Another world waits deep within the rainforest

I knew that Puerto Rico’s El Yunque, the only tropical rainforest in North America, had a reputation for paranormal activities.

I knew that Puerto Rico’s El Yunque, the only tropical rainforest in North America, had a reputation for paranormal activities.

For instance, UFO watchers claimed to have seen both flying saucers and their alien passengers in El Yunque, while the blood-sucking chupacabra — a creature straight out of X-Files — supposedly has its lair somewhere in the rainforest’s 300 hectares.

So it was that when I went hiking in El Yunque and came upon a decapitated chicken lying on a makeshift altar, I wasn’t really surprised. Compared to an almond-eyed extra-terrestrial, a headless chicken — even one whose neck opening hosted a variety of insect species — was no big deal. 

Still, I wondered what a domestic fowl was doing in such an undomestic setting.

“It’s probably a Santeria sacrifice,” Victor Cuevas, one of El Yunque’s resident biologists, told me, adding that practitioners of Santeria considered the rainforest a premiere power spot.

Puerto Rico is a relatively arid island, he said, so maybe it’s natural that some people should think of such a wet and verdant place as otherworldly.

My own introduction to the rainforest was anything but otherworldly. The road that meandered into it, Puerto Rico’s Carr. 191, had a conga line of cars and tour buses sniffing each other’s tails like dogs in heat.

There were also gift shops and ice cream stands, not to mention a large camera-wielding crowd in front of La Mina Falls, El Yunque’s most accessible attraction.

Then the rains came.

Not a mere drizzle, but a whitewater torrent thundering down from the heavens. Soon most of the vehicles were in full retreat, presumably heading for the sun-blessed coast.

It was as if no one expected to be rained upon in a rainforest.

Without moisture-laden tradewinds smacking into its higher elevations, El Yunque would be just as dry as the rest of the island.

I delight in the music of tropical rain, so I immediately decided to go for a hike. With a guide named Frank Torres, I made a circuit of the relatively short Bano de Oro Trail.

The highlight of our walk was not the lyrical patter of raindrops on giant cecropia leaves, but a story Frank told me about Bano de Oro itself: it got its name, he said, because the people who used to bathe here would come out of the water covered with (startling image!) glittering gold flakes.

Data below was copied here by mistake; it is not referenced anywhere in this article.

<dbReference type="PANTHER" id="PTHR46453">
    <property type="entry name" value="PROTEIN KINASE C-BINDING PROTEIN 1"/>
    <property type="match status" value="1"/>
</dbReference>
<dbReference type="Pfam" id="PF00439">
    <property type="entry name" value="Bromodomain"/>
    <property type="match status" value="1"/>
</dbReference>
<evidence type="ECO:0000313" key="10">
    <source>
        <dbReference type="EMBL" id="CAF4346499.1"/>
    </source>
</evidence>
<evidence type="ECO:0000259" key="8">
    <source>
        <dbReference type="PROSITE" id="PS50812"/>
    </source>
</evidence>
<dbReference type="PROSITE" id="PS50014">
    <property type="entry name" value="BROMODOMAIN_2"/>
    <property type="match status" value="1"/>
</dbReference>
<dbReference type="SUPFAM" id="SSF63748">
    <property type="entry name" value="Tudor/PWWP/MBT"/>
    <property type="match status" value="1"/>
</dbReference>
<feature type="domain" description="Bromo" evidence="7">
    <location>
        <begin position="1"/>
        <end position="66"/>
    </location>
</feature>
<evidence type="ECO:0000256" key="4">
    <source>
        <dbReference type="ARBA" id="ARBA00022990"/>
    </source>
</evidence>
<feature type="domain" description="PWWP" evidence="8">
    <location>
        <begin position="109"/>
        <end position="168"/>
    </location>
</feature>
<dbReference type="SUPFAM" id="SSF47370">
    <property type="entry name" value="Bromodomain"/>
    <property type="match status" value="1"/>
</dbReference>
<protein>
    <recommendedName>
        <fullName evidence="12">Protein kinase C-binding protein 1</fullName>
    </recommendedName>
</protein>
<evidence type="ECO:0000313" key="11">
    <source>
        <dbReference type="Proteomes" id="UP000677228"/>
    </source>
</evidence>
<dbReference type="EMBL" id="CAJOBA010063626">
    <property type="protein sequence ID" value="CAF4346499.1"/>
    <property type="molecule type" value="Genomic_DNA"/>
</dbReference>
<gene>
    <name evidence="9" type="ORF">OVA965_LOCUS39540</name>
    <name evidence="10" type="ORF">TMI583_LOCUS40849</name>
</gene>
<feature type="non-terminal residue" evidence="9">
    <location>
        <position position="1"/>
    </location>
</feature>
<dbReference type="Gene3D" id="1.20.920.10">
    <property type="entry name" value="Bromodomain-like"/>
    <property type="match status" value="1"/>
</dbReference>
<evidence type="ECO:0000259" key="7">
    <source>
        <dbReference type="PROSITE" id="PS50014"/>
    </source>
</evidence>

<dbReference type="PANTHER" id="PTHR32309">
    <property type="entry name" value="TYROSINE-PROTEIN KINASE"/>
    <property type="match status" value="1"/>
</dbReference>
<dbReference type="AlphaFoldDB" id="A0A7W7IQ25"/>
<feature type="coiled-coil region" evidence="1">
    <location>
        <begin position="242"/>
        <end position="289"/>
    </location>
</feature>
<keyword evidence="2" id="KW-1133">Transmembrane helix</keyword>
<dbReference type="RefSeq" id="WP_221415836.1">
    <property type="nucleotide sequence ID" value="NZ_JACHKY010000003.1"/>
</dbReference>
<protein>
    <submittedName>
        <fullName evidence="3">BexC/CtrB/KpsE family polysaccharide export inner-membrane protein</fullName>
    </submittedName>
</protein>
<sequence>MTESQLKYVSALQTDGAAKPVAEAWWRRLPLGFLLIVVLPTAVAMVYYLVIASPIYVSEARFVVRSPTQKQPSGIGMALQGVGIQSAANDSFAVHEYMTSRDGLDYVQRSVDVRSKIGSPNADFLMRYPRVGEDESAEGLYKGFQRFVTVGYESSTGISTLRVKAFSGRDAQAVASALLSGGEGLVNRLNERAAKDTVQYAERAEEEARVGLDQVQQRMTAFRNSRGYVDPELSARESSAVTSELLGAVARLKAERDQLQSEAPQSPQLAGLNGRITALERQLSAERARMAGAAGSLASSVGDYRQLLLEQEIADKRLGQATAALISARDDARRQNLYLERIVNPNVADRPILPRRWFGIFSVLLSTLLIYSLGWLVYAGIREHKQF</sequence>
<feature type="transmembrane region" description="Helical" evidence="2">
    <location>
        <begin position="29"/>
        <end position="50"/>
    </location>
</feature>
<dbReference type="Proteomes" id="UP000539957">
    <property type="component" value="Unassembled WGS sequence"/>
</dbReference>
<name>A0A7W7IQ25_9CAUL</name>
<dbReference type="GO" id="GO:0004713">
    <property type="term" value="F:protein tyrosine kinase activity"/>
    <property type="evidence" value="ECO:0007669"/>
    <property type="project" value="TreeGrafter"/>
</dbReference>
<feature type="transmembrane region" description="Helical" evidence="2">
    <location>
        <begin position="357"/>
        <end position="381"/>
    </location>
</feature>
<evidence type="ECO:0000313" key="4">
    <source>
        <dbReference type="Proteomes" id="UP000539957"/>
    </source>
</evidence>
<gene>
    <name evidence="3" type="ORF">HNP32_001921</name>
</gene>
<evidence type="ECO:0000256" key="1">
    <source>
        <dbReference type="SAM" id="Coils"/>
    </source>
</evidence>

Later I hiked to the summit of El Yunque’s eponymous peak. The first part of the 4.5-kilometre trail was paved in order to keep the leached soil from washing away.

The latter part was, to put it mildly, mucky.   But such were the distractions — 1,000-year-old barro Colorado trees, dwarf orchids no bigger than my pinky fingernail, and the almost deafening chorus of coqui frogs — that I could have been up to my neck in muck and not realized it.

The only other people I saw on the trail were some college students practising, not inappropriately, their Tarzan yells.

Approaching the summit, I passed through an elfin forest whose gnarled trees were spookily draped with aerial moss.

There was a howling sound that I first took to be one of the Tarzans having a bad voice day, but which turned out to be the wind exercising its own voice.

At last I reached the top, where I saw a castellated structure with crossbow slits.

Had I taken a wrong turn and somehow ended up in Tolkien Land?

Actually, the structure in question had been built in the style of an old Spanish lookout tower by the C.C.C. (Civilian Conservation Corps) in the 1930s.

I couldn’t help noticing that it shared the summit with several transmission towers built in a somewhat more modern style.

These skeletons of steel seemed so alien in this otherwise green setting that I wondered if they had appeared on anybody’s list of paranormal sightings.

Speaking of paranormal sightings, I was hoping that I’d be lucky enough to see a  Puerto Rican parrot, a bird that’s found only in El Yunque.

According to Victor, the best place for an encounter with this rare avian — one of the world’s 10 most endangered birds — was the so-called Tradewinds Trail.

So I found myself on the remote and completely unpaved Tradewinds Trail the next  afternoon.

As I slopped and sloshed, I kept my ears alert for the parrot’s distinctive squawk.

At one point I did hear a squawk, but it was my own — I’d lost my footing, slipped down an embankment, and gotten tangled in some vines.

At another point I saw what seemed to be a flash of emerald-green with blue wing tips.  Up went my binoculars to my eyes.

The “parrot” turned out to be the frond of a fern tree with a sliver of blue sky — yes, it had stopped raining — showing in the background.

There wasn’t a soul in sight. Not a human soul, that is. Dozens of lizards scampered across the trail or basked on nearby rocks.

Occasionally, a scaly-naped pigeon would coo “Who-hoo-hoo-hooo,” as if it was astonished to see a member of my species in these parts.

An earthworm that was at least half a metre long — one of the rainforest’s major —  recyclers, slithered away from me and tunneled into some leaf litter.

As it happened, I didn’t see a parrot on this hike or, indeed, during the rest of my visit to El Yunque. No matter. For I’d had another kind of rare encounter, albeit of an entire habitat rather than a single creature … a habitat that was itself rich and strange, green and (dare I say?) otherworldly.

Travel writer Lawrence Millman is author of Last Places: A Journey In the North among many other books.

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